Illustration: Lindsey Jin

As February draws near, high school seniors are scrambling to complete their university applications in order to be accepted to the institutions of their choice. They, like most other North Americans, expect the final result to be based on their test scores, grades, extracurriculars, and personal profile, and to be judged fairly in the process. Unfortunately, this is often not the case. In many educational institutions, the presence of political discrimination is increasingly clear, whether in the hiring of professors, admission of students, or even in classrooms.

We often hear about the barriers between individuals who support different parties, and the conflict that occurs during discussions, both online and in real life. We hear about how we, as individuals, tend to avoid those who do not share our political ideologies. This reluctance to engage in debate poisons public discussion and hinders solutions to problems facing our society.

Not only is political discrimination common in our personal and social lives, but it is also prevalent in the education system. Though primarily prominent in the employment of professors, political partiality affects establishments of all sorts. Reputable institutions, such as the Iowa Law School, have long histories of discriminating against more politically conservative candidates, such as Republicans. In this case, out of the 50 tenured professors in said school, only one is a Republican, suggesting discrimination on the part of the hiring committee [1]. Similarly, psychologist Jonathan Haidt asked a room of 1000 professors if they were more conservative or liberal. Out of all the people in the room, 80% raised their hands for liberal, whereas only 0.3% of the professors raised their hands for conservative, which is statistically impossible [2]. This suggests either a hiring bias on the part of universities or a shunning of conservative professors, leading to embarrassment and an unwillingness to be openly right-wing. Haidt then compares the political discrimination against conservatives in modern educational institutions to that against homosexuals in the 1980s [2]. Through these examples, it is not difficult to recognize the political partisanship against professors of a more conservative background.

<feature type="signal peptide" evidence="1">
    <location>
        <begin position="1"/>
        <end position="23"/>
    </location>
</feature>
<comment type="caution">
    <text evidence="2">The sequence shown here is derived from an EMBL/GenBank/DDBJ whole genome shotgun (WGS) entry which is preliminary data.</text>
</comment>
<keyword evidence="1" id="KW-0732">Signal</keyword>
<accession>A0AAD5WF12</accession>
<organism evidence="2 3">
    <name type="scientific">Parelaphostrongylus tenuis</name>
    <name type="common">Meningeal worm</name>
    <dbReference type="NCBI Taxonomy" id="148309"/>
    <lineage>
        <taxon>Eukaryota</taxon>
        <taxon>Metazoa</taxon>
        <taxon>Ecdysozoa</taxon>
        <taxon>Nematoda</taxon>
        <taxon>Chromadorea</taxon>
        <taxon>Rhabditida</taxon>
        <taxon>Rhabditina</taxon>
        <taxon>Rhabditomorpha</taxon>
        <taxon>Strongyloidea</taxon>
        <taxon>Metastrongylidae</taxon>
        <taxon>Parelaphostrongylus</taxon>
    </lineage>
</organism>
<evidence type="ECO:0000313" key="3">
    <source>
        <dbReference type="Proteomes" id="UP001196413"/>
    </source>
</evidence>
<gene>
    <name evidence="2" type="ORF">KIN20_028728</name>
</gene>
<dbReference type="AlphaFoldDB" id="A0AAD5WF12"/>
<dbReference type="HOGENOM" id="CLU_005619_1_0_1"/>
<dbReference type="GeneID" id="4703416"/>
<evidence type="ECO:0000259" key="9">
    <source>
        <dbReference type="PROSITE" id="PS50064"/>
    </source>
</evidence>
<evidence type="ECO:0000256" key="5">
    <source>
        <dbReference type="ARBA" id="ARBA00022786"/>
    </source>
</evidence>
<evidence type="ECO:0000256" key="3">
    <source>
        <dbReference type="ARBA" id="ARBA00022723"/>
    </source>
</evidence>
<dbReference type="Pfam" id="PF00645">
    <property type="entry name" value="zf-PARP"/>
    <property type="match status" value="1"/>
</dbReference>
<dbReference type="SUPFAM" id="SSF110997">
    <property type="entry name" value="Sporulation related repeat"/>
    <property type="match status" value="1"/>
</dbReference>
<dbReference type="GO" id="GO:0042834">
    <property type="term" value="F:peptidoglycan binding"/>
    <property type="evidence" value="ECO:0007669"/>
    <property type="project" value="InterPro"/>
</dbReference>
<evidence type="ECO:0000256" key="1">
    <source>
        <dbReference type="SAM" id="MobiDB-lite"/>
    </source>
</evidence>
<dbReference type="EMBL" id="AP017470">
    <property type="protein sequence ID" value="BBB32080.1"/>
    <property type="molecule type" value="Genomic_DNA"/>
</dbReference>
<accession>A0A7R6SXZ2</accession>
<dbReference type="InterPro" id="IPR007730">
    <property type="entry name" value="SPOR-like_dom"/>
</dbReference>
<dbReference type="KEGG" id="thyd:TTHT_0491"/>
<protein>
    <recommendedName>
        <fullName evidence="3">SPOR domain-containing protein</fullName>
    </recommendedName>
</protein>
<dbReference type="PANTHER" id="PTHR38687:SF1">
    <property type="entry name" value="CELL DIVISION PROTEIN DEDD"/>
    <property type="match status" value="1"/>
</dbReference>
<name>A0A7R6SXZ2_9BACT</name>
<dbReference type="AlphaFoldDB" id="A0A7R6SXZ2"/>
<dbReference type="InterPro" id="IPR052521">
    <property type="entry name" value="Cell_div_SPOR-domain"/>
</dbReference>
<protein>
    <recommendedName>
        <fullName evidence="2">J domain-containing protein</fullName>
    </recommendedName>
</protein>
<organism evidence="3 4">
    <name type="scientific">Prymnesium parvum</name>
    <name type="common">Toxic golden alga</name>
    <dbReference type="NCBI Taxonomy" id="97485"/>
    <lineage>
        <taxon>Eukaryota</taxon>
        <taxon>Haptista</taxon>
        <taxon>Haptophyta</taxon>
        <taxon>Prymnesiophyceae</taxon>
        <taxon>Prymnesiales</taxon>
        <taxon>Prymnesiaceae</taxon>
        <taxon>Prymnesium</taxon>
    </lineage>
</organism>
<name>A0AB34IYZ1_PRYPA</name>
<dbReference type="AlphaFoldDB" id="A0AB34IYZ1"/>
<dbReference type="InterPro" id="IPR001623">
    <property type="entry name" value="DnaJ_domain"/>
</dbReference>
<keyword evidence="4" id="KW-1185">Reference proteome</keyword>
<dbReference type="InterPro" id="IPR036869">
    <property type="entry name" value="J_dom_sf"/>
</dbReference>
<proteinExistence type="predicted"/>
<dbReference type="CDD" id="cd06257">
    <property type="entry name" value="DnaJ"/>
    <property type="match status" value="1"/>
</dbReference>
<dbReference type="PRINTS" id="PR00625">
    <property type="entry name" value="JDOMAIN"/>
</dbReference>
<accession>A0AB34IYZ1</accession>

With the employment of more liberal professors and staff, it is natural to expect the same discrimination against students. Many studies, such as a Stanford research paper by Iyengar and Westwood [3], show that admission officials are more likely to base their selection on political beliefs than anything else. Conducted in June 2014, the study consisted of 1021 randomly selected participants from Survey Sampling International (SSI) to research political bias. As a cover story, participants were told that the selection committee for a $30,000 scholarship had stalemated over two finalists and ordered a survey to decide the winner. The two finalists had identical GPAs and similar extracurricular activities, except that one was the leader of the Young Democrats club and the other of the Young Republicans club.

The study found that partisan bias had the strongest impact on the decisions made by the vast majority of participants. Among partisans (both liberal and conservative), approximately 80% selected the candidate whose political views aligned with their own. In fact, most participants didn’t even glance at the individual qualifications of the candidates and instead based their entire decision on their political beliefs. Clearly, political discrimination occurs frequently, and is prevalent on the selection panels of academic institutions.

This is especially relevant in light of the recent US election, which represented the peak of hatred between individuals with different political ideals. For example, Matt Linder, a student and Trump supporter at Mount Royal University in Calgary, wore a “Make America Great Again” hat to school, and was immediately criticized by his classmates as they tried to make him take his hat off [4]. His classmates labelled his hat as “hate speech,” stating that he wasn’t allowed to “share hate language in a university.” They then went on to accuse him of being racist and homophobic. This incident, along with many more like it, demonstrates how the hatred between political ideologies in educational institutions is so deep that the mere mention of a phrase associated with an opposing politician can stir up public rage and conflict. This is especially disturbing in a university, where individual thought should be encouraged, not suppressed.

Although North America is known as one of the most accepting and progressive places in the world, we are often immediately judgemental of those with different political opinions. If the very institutions of higher learning that educate our youth shun the concept of free expression, then perhaps our tolerant reputation is undeserved. This contempt for opinions other than our own threatens the fundamental principles of the democratic society we so pride in. It is indisputable that our educational institutions should work to provide a safer, more tolerant space. Regardless of political leaning, left or right, professors and students deserve to be free of today’s discrimi‘nation’.  





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